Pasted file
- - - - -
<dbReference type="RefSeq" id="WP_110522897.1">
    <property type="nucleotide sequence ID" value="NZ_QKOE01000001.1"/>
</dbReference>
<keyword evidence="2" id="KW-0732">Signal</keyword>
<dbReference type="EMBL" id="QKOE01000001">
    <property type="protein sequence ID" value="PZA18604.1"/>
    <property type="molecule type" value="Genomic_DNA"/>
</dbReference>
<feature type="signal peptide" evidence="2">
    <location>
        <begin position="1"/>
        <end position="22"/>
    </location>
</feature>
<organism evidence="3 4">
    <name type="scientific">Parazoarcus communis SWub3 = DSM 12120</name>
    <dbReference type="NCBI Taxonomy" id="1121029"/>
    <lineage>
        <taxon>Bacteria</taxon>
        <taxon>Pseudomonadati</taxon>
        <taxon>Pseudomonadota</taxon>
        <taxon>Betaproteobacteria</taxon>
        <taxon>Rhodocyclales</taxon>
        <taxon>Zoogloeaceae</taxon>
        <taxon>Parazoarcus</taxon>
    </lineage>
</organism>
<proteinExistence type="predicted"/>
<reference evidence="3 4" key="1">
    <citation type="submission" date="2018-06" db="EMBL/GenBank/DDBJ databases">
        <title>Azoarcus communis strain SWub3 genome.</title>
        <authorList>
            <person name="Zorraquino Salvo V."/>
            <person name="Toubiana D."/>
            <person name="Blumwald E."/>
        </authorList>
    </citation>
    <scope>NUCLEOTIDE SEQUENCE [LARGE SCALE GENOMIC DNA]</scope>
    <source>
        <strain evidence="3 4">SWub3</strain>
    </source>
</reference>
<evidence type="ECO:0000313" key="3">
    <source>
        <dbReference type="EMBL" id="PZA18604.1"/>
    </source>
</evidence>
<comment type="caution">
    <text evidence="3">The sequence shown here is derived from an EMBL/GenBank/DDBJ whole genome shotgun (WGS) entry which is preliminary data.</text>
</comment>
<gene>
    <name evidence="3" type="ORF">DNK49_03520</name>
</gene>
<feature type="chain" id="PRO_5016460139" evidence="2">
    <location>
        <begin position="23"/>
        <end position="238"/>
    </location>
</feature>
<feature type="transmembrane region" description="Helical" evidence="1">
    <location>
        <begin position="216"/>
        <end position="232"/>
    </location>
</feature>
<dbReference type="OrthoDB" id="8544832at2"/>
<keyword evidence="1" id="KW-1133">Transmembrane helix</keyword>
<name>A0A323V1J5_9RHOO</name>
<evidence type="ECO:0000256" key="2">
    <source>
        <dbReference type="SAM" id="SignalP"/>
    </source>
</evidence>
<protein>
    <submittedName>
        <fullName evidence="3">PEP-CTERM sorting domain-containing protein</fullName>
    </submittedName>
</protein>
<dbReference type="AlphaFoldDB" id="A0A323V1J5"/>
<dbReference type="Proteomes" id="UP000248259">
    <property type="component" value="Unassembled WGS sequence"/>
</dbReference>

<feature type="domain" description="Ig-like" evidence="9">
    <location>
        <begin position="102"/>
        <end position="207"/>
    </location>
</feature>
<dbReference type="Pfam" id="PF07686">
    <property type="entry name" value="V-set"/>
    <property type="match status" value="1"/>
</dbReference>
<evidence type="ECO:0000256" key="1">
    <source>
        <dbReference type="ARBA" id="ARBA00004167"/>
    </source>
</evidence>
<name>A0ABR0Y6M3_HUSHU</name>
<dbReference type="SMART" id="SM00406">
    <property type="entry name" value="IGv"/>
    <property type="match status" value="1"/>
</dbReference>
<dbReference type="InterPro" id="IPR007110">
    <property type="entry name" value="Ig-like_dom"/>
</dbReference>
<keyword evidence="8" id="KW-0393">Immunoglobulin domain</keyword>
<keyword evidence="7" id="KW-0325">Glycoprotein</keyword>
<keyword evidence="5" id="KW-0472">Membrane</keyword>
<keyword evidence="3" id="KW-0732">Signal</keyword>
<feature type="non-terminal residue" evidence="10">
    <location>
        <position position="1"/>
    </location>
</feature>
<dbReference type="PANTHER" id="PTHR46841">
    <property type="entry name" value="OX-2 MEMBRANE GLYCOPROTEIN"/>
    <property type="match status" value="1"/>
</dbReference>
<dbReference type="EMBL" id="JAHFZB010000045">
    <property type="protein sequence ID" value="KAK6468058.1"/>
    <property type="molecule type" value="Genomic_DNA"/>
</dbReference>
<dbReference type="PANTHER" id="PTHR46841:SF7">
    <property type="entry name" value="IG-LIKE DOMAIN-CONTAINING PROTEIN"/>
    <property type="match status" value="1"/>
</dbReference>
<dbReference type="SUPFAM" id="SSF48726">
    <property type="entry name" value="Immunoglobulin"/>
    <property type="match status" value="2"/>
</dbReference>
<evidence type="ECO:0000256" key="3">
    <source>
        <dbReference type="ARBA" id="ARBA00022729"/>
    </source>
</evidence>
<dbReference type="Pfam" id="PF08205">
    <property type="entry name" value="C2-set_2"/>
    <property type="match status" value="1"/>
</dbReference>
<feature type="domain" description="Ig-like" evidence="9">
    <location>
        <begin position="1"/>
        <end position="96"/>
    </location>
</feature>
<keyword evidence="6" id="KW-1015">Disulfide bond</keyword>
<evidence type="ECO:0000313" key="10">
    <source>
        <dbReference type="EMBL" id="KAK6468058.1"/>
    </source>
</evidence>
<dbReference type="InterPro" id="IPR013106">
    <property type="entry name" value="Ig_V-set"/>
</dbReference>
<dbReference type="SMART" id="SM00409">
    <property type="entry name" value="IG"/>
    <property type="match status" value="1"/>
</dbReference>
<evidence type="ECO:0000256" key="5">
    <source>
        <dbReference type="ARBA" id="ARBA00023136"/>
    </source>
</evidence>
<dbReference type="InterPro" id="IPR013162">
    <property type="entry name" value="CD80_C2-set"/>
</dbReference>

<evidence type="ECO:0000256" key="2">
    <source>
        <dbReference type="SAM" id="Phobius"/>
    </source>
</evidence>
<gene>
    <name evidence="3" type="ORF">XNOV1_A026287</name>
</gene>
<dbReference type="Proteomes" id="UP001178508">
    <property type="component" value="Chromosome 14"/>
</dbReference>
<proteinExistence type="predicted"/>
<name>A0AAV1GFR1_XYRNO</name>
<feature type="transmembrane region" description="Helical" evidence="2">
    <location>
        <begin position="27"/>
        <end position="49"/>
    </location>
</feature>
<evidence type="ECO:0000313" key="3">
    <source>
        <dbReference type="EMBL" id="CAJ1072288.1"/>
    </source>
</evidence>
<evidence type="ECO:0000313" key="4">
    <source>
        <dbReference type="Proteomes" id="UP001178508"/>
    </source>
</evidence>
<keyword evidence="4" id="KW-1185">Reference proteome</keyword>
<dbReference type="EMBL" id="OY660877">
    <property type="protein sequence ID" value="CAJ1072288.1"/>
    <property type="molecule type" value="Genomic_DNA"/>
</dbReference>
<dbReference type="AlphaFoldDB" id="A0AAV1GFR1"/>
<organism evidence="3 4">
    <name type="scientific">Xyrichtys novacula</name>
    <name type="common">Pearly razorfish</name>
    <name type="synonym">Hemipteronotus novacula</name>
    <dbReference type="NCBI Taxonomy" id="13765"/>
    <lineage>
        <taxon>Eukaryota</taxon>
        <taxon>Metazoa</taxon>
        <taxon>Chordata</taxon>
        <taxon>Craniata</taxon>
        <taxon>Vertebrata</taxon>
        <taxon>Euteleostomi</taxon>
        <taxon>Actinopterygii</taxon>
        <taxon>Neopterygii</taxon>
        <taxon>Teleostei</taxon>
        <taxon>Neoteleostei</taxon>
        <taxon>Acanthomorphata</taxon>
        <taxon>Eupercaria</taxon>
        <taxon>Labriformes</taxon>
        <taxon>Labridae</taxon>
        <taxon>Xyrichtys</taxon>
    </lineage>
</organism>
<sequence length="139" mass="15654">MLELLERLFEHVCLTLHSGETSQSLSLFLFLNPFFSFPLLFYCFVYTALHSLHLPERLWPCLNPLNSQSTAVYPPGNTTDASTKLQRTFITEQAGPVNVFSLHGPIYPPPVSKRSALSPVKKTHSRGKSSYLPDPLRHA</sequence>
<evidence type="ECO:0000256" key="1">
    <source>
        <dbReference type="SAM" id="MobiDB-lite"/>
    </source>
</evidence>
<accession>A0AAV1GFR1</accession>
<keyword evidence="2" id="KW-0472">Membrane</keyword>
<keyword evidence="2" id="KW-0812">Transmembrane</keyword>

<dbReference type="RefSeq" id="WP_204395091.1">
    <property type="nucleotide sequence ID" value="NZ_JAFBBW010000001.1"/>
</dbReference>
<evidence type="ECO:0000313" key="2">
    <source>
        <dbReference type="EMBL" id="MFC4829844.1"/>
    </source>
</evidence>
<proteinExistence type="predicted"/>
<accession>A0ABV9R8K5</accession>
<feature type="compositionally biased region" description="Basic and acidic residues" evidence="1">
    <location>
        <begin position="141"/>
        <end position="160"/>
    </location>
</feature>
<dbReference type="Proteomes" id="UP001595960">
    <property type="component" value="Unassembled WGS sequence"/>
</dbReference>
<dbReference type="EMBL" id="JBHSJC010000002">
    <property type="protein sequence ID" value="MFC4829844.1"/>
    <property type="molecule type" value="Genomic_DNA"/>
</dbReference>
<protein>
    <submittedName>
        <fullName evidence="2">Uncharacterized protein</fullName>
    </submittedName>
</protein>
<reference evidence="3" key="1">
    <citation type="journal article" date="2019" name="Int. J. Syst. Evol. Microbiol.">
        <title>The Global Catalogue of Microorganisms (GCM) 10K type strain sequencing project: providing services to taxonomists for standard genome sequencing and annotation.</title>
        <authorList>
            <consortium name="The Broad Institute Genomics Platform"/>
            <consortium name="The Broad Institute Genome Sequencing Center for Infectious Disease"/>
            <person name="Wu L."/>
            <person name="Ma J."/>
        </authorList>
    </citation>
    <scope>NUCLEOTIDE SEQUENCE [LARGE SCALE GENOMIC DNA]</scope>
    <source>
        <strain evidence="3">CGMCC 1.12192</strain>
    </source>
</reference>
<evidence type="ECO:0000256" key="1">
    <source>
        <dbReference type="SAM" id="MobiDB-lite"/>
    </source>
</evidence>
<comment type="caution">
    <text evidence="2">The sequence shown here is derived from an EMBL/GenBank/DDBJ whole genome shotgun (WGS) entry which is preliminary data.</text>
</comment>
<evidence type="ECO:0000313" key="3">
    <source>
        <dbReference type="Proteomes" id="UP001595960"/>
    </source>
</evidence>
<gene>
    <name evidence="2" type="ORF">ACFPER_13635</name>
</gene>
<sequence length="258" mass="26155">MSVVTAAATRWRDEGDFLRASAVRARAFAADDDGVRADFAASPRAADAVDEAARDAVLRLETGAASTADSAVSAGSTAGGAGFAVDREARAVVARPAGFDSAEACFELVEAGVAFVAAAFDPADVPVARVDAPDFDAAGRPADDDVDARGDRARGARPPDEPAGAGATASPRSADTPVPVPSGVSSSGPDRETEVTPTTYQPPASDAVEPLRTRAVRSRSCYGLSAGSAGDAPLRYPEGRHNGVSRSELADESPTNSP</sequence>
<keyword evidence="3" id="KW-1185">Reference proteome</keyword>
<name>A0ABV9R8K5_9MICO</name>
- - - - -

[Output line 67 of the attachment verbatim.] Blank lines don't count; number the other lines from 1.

<keyword evidence="1" id="KW-1133">Transmembrane helix</keyword>